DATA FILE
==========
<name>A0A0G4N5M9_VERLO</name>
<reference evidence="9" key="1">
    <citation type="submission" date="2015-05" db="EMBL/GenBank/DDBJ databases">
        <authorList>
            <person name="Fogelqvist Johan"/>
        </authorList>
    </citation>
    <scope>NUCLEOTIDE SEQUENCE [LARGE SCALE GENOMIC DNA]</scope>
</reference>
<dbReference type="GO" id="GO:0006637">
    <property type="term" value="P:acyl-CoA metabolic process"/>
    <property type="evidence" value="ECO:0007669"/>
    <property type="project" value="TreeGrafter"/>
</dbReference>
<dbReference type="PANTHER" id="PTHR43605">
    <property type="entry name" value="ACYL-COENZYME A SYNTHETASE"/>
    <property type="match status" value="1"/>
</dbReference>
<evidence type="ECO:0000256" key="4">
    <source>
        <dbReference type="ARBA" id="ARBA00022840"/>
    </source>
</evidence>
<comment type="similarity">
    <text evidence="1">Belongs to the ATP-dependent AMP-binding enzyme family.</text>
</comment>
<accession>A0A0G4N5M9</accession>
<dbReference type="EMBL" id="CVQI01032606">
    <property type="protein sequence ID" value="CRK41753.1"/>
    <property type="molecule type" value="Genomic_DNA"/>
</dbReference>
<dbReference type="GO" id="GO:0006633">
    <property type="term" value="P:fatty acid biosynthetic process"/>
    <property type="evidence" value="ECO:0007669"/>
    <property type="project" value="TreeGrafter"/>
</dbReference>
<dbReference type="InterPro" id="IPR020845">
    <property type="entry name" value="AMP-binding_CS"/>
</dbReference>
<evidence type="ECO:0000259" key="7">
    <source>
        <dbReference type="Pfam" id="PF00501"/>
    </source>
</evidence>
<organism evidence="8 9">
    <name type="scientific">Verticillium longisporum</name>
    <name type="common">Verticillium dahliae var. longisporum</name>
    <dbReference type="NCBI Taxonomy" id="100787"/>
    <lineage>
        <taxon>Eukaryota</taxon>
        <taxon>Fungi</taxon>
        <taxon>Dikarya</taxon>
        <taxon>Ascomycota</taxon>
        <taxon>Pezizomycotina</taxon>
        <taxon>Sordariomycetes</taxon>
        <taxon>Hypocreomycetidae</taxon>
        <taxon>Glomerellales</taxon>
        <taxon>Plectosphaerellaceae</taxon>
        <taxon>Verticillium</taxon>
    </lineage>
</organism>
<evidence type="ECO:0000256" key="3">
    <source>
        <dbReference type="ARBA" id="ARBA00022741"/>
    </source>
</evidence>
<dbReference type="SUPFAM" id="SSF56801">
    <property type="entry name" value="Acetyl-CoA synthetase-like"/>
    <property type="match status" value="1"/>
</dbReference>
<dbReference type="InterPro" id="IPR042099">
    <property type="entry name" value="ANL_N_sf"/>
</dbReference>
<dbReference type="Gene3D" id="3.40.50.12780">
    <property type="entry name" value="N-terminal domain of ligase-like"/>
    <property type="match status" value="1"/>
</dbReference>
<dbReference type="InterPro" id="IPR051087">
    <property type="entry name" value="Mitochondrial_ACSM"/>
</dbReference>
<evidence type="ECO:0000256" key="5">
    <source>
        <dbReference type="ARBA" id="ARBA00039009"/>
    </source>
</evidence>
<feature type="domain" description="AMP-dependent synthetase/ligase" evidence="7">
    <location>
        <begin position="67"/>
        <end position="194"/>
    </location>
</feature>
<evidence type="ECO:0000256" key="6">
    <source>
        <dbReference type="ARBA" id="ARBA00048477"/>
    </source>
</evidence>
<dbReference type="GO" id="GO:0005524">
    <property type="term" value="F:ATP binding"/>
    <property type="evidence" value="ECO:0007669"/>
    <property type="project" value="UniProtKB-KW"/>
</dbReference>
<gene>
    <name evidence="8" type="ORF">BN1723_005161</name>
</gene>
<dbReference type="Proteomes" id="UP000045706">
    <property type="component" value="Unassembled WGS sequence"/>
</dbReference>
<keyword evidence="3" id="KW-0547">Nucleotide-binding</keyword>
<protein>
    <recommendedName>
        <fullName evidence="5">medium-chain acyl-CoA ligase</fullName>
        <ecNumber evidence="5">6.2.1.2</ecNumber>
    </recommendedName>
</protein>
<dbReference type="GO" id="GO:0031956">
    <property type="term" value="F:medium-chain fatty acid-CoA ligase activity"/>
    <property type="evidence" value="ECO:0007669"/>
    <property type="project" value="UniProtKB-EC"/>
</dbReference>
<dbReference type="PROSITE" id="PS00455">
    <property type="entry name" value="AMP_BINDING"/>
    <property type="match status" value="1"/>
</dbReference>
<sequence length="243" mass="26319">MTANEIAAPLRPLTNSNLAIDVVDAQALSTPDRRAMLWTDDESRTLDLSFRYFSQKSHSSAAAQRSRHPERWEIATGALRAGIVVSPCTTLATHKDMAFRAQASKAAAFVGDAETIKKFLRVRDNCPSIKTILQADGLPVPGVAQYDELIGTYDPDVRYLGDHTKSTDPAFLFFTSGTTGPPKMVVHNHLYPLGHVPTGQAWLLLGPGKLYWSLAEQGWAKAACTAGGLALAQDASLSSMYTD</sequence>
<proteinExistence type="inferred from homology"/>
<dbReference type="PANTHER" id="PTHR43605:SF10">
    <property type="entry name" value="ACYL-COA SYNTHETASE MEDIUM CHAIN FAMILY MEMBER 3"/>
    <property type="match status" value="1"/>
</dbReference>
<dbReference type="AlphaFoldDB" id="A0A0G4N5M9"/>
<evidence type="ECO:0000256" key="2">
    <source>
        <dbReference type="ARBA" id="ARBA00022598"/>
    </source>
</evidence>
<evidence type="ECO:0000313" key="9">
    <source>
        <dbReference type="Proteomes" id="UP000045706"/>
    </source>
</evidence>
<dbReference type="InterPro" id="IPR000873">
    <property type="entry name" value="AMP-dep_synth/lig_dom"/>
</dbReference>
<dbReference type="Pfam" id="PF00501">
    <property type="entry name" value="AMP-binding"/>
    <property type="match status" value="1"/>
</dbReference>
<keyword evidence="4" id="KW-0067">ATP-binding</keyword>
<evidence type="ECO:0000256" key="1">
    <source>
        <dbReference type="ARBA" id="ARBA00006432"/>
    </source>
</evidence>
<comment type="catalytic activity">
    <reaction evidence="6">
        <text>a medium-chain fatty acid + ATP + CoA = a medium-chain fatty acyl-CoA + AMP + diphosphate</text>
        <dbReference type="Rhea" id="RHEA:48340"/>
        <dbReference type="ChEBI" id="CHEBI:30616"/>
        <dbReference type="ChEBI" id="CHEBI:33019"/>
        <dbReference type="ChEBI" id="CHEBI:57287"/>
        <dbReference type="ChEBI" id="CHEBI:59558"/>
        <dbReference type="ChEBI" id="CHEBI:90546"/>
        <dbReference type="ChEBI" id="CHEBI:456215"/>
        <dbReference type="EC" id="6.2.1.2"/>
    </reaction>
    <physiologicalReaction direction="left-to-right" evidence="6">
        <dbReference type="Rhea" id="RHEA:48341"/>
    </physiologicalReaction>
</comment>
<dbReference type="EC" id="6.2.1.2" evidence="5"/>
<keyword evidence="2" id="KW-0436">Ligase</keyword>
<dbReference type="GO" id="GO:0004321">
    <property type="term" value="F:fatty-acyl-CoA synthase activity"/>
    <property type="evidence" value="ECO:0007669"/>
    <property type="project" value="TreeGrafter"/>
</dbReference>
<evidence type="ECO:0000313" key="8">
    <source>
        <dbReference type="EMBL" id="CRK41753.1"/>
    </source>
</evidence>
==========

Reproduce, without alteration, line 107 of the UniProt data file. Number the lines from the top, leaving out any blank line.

</dbReference>